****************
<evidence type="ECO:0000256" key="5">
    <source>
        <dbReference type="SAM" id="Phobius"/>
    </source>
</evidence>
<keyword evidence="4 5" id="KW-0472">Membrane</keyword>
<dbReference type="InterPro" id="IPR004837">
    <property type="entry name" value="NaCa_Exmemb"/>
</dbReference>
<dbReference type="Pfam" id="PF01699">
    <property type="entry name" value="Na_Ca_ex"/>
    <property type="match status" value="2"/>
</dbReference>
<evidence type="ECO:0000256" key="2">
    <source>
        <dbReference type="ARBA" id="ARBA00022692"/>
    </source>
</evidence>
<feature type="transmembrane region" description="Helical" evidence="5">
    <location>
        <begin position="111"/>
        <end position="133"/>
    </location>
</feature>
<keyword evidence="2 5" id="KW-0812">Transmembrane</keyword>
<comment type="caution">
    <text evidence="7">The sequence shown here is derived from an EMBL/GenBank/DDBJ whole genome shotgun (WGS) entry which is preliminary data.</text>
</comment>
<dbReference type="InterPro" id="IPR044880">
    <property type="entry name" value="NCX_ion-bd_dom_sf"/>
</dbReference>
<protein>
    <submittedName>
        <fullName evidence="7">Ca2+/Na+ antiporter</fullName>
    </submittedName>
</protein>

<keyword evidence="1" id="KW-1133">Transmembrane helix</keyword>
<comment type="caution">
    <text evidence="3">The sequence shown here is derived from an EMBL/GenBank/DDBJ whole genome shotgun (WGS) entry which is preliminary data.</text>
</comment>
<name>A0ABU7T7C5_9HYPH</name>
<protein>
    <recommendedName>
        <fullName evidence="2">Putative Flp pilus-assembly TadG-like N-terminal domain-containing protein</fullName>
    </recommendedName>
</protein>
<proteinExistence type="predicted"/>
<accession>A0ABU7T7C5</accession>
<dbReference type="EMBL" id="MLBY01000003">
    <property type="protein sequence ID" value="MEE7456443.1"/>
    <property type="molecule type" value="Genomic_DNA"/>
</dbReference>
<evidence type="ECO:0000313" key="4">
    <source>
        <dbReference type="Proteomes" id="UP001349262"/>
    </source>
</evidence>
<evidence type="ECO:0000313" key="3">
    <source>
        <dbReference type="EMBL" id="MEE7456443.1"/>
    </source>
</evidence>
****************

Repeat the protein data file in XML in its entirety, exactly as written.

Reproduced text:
<evidence type="ECO:0000256" key="5">
    <source>
        <dbReference type="SAM" id="Phobius"/>
    </source>
</evidence>
<keyword evidence="4 5" id="KW-0472">Membrane</keyword>
<dbReference type="InterPro" id="IPR004837">
    <property type="entry name" value="NaCa_Exmemb"/>
</dbReference>
<dbReference type="Pfam" id="PF01699">
    <property type="entry name" value="Na_Ca_ex"/>
    <property type="match status" value="2"/>
</dbReference>
<evidence type="ECO:0000256" key="2">
    <source>
        <dbReference type="ARBA" id="ARBA00022692"/>
    </source>
</evidence>
<feature type="transmembrane region" description="Helical" evidence="5">
    <location>
        <begin position="111"/>
        <end position="133"/>
    </location>
</feature>
<keyword evidence="2 5" id="KW-0812">Transmembrane</keyword>
<comment type="caution">
    <text evidence="7">The sequence shown here is derived from an EMBL/GenBank/DDBJ whole genome shotgun (WGS) entry which is preliminary data.</text>
</comment>
<dbReference type="InterPro" id="IPR044880">
    <property type="entry name" value="NCX_ion-bd_dom_sf"/>
</dbReference>
<protein>
    <submittedName>
        <fullName evidence="7">Ca2+/Na+ antiporter</fullName>
    </submittedName>
</protein>

<keyword evidence="1" id="KW-1133">Transmembrane helix</keyword>
<comment type="caution">
    <text evidence="3">The sequence shown here is derived from an EMBL/GenBank/DDBJ whole genome shotgun (WGS) entry which is preliminary data.</text>
</comment>
<name>A0ABU7T7C5_9HYPH</name>
<protein>
    <recommendedName>
        <fullName evidence="2">Putative Flp pilus-assembly TadG-like N-terminal domain-containing protein</fullName>
    </recommendedName>
</protein>
<proteinExistence type="predicted"/>
<accession>A0ABU7T7C5</accession>
<dbReference type="EMBL" id="MLBY01000003">
    <property type="protein sequence ID" value="MEE7456443.1"/>
    <property type="molecule type" value="Genomic_DNA"/>
</dbReference>
<evidence type="ECO:0000313" key="4">
    <source>
        <dbReference type="Proteomes" id="UP001349262"/>
    </source>
</evidence>
<evidence type="ECO:0000313" key="3">
    <source>
        <dbReference type="EMBL" id="MEE7456443.1"/>
    </source>
</evidence>